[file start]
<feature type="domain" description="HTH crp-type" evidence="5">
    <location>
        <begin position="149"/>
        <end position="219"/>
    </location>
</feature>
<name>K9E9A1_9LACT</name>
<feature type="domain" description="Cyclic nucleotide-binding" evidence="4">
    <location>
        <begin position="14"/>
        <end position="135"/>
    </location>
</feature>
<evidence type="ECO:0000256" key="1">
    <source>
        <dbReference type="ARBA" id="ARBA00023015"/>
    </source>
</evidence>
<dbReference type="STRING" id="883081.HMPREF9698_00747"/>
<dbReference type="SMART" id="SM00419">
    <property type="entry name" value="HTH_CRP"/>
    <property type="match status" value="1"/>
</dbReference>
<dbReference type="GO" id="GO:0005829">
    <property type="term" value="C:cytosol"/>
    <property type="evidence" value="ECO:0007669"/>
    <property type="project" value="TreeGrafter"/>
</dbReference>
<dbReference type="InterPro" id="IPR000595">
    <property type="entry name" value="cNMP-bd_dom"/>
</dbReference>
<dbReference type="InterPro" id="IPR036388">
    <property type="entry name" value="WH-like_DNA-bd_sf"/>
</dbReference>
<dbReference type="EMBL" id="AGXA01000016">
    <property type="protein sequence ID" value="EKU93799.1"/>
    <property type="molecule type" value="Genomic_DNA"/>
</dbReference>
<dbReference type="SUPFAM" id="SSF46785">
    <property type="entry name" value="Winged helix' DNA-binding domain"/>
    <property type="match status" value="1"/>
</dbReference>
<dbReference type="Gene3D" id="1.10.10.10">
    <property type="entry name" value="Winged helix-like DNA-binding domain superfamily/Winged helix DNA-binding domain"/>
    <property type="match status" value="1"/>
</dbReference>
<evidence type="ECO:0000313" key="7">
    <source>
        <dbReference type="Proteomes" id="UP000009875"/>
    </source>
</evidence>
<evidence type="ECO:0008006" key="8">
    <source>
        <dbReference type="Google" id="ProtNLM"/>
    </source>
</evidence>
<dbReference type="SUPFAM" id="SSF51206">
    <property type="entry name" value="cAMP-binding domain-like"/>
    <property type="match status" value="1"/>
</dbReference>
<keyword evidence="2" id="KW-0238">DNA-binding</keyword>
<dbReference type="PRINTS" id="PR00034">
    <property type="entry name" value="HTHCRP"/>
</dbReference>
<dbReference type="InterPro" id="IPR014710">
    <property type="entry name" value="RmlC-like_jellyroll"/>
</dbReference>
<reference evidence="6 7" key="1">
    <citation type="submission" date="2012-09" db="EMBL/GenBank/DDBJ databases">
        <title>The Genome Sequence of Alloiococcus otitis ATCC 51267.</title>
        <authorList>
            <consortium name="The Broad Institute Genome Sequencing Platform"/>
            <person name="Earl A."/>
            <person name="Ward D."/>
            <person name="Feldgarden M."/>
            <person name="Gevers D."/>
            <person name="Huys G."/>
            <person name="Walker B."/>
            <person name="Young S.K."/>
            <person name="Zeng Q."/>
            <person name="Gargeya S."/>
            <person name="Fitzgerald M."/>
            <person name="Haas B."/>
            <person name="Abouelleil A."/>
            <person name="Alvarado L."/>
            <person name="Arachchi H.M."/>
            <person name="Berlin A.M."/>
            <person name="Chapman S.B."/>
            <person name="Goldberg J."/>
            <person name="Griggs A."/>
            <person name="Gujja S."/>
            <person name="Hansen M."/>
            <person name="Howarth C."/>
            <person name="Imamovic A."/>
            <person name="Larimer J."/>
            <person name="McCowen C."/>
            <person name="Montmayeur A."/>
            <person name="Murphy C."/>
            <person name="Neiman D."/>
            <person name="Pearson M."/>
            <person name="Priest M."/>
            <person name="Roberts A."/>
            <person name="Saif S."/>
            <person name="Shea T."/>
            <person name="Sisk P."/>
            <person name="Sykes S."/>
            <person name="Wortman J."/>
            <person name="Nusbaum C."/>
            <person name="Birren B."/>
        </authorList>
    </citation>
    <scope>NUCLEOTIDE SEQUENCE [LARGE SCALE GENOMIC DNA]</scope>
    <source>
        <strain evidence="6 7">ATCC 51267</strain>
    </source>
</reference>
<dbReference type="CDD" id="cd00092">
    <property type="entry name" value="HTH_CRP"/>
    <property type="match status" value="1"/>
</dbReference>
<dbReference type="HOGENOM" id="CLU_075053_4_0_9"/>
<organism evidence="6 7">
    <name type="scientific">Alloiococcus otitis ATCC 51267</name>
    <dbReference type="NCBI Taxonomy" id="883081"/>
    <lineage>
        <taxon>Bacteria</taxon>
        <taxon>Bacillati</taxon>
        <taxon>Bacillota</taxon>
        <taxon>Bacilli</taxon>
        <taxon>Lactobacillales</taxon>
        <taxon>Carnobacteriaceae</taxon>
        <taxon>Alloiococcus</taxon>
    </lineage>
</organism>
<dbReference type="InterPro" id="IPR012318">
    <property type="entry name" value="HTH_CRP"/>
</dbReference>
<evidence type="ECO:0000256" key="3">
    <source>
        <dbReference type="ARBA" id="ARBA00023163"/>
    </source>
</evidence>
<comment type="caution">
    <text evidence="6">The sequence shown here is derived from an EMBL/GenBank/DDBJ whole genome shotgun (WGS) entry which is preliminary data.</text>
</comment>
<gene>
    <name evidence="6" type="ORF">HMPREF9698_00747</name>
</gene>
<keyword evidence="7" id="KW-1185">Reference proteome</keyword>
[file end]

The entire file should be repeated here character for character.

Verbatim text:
<feature type="domain" description="HTH crp-type" evidence="5">
    <location>
        <begin position="149"/>
        <end position="219"/>
    </location>
</feature>
<name>K9E9A1_9LACT</name>
<feature type="domain" description="Cyclic nucleotide-binding" evidence="4">
    <location>
        <begin position="14"/>
        <end position="135"/>
    </location>
</feature>
<evidence type="ECO:0000256" key="1">
    <source>
        <dbReference type="ARBA" id="ARBA00023015"/>
    </source>
</evidence>
<dbReference type="STRING" id="883081.HMPREF9698_00747"/>
<dbReference type="SMART" id="SM00419">
    <property type="entry name" value="HTH_CRP"/>
    <property type="match status" value="1"/>
</dbReference>
<dbReference type="GO" id="GO:0005829">
    <property type="term" value="C:cytosol"/>
    <property type="evidence" value="ECO:0007669"/>
    <property type="project" value="TreeGrafter"/>
</dbReference>
<dbReference type="InterPro" id="IPR000595">
    <property type="entry name" value="cNMP-bd_dom"/>
</dbReference>
<dbReference type="InterPro" id="IPR036388">
    <property type="entry name" value="WH-like_DNA-bd_sf"/>
</dbReference>
<dbReference type="EMBL" id="AGXA01000016">
    <property type="protein sequence ID" value="EKU93799.1"/>
    <property type="molecule type" value="Genomic_DNA"/>
</dbReference>
<dbReference type="SUPFAM" id="SSF46785">
    <property type="entry name" value="Winged helix' DNA-binding domain"/>
    <property type="match status" value="1"/>
</dbReference>
<dbReference type="Gene3D" id="1.10.10.10">
    <property type="entry name" value="Winged helix-like DNA-binding domain superfamily/Winged helix DNA-binding domain"/>
    <property type="match status" value="1"/>
</dbReference>
<evidence type="ECO:0000313" key="7">
    <source>
        <dbReference type="Proteomes" id="UP000009875"/>
    </source>
</evidence>
<evidence type="ECO:0008006" key="8">
    <source>
        <dbReference type="Google" id="ProtNLM"/>
    </source>
</evidence>
<dbReference type="SUPFAM" id="SSF51206">
    <property type="entry name" value="cAMP-binding domain-like"/>
    <property type="match status" value="1"/>
</dbReference>
<keyword evidence="2" id="KW-0238">DNA-binding</keyword>
<dbReference type="PRINTS" id="PR00034">
    <property type="entry name" value="HTHCRP"/>
</dbReference>
<dbReference type="InterPro" id="IPR014710">
    <property type="entry name" value="RmlC-like_jellyroll"/>
</dbReference>
<reference evidence="6 7" key="1">
    <citation type="submission" date="2012-09" db="EMBL/GenBank/DDBJ databases">
        <title>The Genome Sequence of Alloiococcus otitis ATCC 51267.</title>
        <authorList>
            <consortium name="The Broad Institute Genome Sequencing Platform"/>
            <person name="Earl A."/>
            <person name="Ward D."/>
            <person name="Feldgarden M."/>
            <person name="Gevers D."/>
            <person name="Huys G."/>
            <person name="Walker B."/>
            <person name="Young S.K."/>
            <person name="Zeng Q."/>
            <person name="Gargeya S."/>
            <person name="Fitzgerald M."/>
            <person name="Haas B."/>
            <person name="Abouelleil A."/>
            <person name="Alvarado L."/>
            <person name="Arachchi H.M."/>
            <person name="Berlin A.M."/>
            <person name="Chapman S.B."/>
            <person name="Goldberg J."/>
            <person name="Griggs A."/>
            <person name="Gujja S."/>
            <person name="Hansen M."/>
            <person name="Howarth C."/>
            <person name="Imamovic A."/>
            <person name="Larimer J."/>
            <person name="McCowen C."/>
            <person name="Montmayeur A."/>
            <person name="Murphy C."/>
            <person name="Neiman D."/>
            <person name="Pearson M."/>
            <person name="Priest M."/>
            <person name="Roberts A."/>
            <person name="Saif S."/>
            <person name="Shea T."/>
            <person name="Sisk P."/>
            <person name="Sykes S."/>
            <person name="Wortman J."/>
            <person name="Nusbaum C."/>
            <person name="Birren B."/>
        </authorList>
    </citation>
    <scope>NUCLEOTIDE SEQUENCE [LARGE SCALE GENOMIC DNA]</scope>
    <source>
        <strain evidence="6 7">ATCC 51267</strain>
    </source>
</reference>
<dbReference type="CDD" id="cd00092">
    <property type="entry name" value="HTH_CRP"/>
    <property type="match status" value="1"/>
</dbReference>
<dbReference type="HOGENOM" id="CLU_075053_4_0_9"/>
<organism evidence="6 7">
    <name type="scientific">Alloiococcus otitis ATCC 51267</name>
    <dbReference type="NCBI Taxonomy" id="883081"/>
    <lineage>
        <taxon>Bacteria</taxon>
        <taxon>Bacillati</taxon>
        <taxon>Bacillota</taxon>
        <taxon>Bacilli</taxon>
        <taxon>Lactobacillales</taxon>
        <taxon>Carnobacteriaceae</taxon>
        <taxon>Alloiococcus</taxon>
    </lineage>
</organism>
<dbReference type="InterPro" id="IPR012318">
    <property type="entry name" value="HTH_CRP"/>
</dbReference>
<evidence type="ECO:0000256" key="3">
    <source>
        <dbReference type="ARBA" id="ARBA00023163"/>
    </source>
</evidence>
<comment type="caution">
    <text evidence="6">The sequence shown here is derived from an EMBL/GenBank/DDBJ whole genome shotgun (WGS) entry which is preliminary data.</text>
</comment>
<gene>
    <name evidence="6" type="ORF">HMPREF9698_00747</name>
</gene>
<keyword evidence="7" id="KW-1185">Reference proteome</keyword>